William D. Haywood

The White Terror

Political Prisoners in the United States

(26 April 1922)

From International Press Correspondence, Vol. 2 No. 30, 26 April 1922, pp. 235–236.
Transcribed & marked up by Einde O’Callaghan for the Marxists’ Internet Archive.
Public Domain: Marxists Internet Archive (2019). You may freely copy, distribute, display and perform this work; as well as make derivative and commercial works. Please credit “Marxists Internet Archive” as your source.

In the prisons of the United States there are many victims of treachery and conspiracy. Some of this conspiracy grew out of the maddened brains of fanatics suffering from war fever. But in many instances much sadness and tribulation has been directly caused by the cold-blooded conspiracy of capitalists and their political henchmen. This would be a desperate assertion if the facts were not conclusive There are thousands that can vouch for the truthfulness of the statements made here, bitter though they may be, to those who imagine America to be a country of democratic benevolence, or a place of freedom, where one may held and express his personal opinions. Those who are laboring under delusions of this kind are entitled to become acquainted with actual conditions, and to know something of the many splendid characters who are rotting behind prison walls.

There is the case of Tom Mooney, a metal worker, which is one of the more serious cases, as this young man is serving a life sentence of hard labor in San Quentin Penitentiary, California. Mooney was convicted of murder, charged with being an instigator of an explosion which caused the loss of many lives during a “Preparedness Parade” – a campaign of advertising to arouse the people of America to war, years of such activity being necessary before the United States was ready to plunge into the world’s blood fest.

It has been shown beyond peradventure that Mooney was not guilty of the crime for which he was convicted and sentenced to death. His trial and conviction was brought about by the machinations of Prosecuting Attorney Fickert. Tom Mooney’s sentence has been committed to penal servitude for life. He is not being punished for a crime he committed but because of his untiring efforts to improve working-class conditions.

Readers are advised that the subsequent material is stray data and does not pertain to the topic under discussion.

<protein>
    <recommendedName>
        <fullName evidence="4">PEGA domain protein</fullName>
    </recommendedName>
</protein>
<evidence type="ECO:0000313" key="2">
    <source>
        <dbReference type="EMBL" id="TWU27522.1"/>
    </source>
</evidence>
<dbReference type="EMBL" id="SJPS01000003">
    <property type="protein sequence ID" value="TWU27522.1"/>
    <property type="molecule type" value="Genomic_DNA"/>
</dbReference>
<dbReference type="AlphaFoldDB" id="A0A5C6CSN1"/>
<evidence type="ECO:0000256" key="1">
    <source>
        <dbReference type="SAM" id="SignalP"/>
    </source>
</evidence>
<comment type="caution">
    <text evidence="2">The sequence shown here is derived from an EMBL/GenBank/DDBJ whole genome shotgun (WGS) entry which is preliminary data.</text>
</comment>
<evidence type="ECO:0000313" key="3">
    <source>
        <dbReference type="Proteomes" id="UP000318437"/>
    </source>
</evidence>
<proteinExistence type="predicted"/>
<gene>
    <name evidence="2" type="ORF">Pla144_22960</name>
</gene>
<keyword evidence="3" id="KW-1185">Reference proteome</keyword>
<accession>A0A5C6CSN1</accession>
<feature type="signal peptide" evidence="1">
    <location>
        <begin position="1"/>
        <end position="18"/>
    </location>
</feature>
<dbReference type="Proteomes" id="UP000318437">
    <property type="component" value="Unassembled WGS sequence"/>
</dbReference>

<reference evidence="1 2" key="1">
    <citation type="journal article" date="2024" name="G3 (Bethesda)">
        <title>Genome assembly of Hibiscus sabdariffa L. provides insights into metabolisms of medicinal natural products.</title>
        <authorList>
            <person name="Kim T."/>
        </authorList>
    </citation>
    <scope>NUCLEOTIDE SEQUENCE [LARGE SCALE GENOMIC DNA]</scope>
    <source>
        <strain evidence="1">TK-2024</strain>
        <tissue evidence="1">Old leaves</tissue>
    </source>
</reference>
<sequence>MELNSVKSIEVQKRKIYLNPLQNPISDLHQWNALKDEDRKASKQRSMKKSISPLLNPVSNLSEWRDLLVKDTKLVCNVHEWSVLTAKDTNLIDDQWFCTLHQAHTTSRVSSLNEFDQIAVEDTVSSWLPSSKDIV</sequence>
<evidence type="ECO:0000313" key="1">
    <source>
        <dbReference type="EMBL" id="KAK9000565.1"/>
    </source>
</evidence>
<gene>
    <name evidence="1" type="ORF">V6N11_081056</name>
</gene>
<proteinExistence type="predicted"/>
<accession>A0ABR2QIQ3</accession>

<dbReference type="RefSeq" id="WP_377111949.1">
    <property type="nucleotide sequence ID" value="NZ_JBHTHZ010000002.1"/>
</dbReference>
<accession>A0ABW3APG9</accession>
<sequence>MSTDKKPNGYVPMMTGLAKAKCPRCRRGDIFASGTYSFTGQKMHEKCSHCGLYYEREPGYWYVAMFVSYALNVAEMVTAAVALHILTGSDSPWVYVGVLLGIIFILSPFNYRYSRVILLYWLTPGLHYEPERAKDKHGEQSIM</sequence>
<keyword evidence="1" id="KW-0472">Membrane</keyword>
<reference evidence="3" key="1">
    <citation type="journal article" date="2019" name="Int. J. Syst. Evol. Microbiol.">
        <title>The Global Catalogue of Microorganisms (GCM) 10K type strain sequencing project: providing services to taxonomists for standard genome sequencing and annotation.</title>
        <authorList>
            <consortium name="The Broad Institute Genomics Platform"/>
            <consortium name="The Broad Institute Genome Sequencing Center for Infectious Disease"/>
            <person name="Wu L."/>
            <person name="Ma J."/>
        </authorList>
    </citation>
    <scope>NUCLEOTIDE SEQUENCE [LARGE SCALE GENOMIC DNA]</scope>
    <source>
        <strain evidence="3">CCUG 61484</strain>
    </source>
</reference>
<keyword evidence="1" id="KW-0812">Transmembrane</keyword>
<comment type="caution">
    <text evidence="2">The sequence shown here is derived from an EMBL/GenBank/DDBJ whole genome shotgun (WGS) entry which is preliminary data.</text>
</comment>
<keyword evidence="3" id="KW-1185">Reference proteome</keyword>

In January 1916 a gigantic nation-wide conspiracy was entered into by the United States Government, the State and City authorities with the assistance of the many private detective agencies that abound throughout the U.S. against the I.W.W. This fact was admitted by Hinton J. Claybaugh, a secret service man, Superintendent of the Department of Justice, at the great Chicago Trial. Relentless persecution has followed ever since. Offices and halls raided, homes invaded, and thousands of members of the organization arrested. Hundreds were put on trial, convicted and sentenced to long terms of imprisonment. Chicago, Sacramento, Wichita Falls, Centralia, Omaha, were the scenes of these terrible travesties of Justice. In nearly all cases all counts of the indictments have been eliminated except the counts referring to the Espionage and Selective Draft Laws. These laws have since the declaration of peace been expunged from the statute books. In spite of this fact more a hundred men are undergoing the ignominy of a vile and unjust imprisonment. In many States men have been railroaded to prison under so-called Criminal Syndicalism Laws. The victims of Centralia sentenced to twenty and twenty-five years penal servitude are now confined in the Walla Walla Penitentiary. The crime of these men is loyalty to the working class.

The New Year Raids of January 1920 were another outrage of the White Terror so general in the United States. On this holiday occasion over 3,000 members of the I.W.W. and the Communist Party were thrown into prison. The Communists that were tried at Chicago were convicted, but an appeal was taken and their cases are still pending.

Comrades Larkin, Gitlow, Ruthenberg and Ferguson, indicted and tried in the State of New York and sentenced to long terms of penal servitude, are still confined in prison.

The cases of Sacco and Vanzetti which have become international in importance are also “frame ups” showing what is done in the name of justice in the so-called free United States. Both men are under sentence of death, having been convicted of murder, a crime that it was impossible for them to have committed as they were not in the locality at the time the deed was done. Their offence is that they have at some time belonged to some school of anarchy.

Arising out of the coal-struggle in West Virginia, this strike began in May 1921, the main issue being the right to organize. It developed into what might properly be termed civil war The miners with their families who had been evicted from their homes pitched their tents on the hillside and ridge opposite the mining property. The thugs and gunmen of the company on the other side of the narrow valley without provocation fired volleys into the tent colony of miners who later armed themselves in self-defence and demonstrated their power by marching through Mingo County when the President of the United States threatened to declare martial law. Federal airplanes flew over the marching miners dropping bombs of chlorine gas. The outcome of this strike which is still on is the indictment of 113 miners who are charged with treason. 19 have been arrested and if convicted their sentence will be death.

This briefly presents the glaring outrages perpetrated against the working class of America, which in the spirit of comradeship calls for international support.

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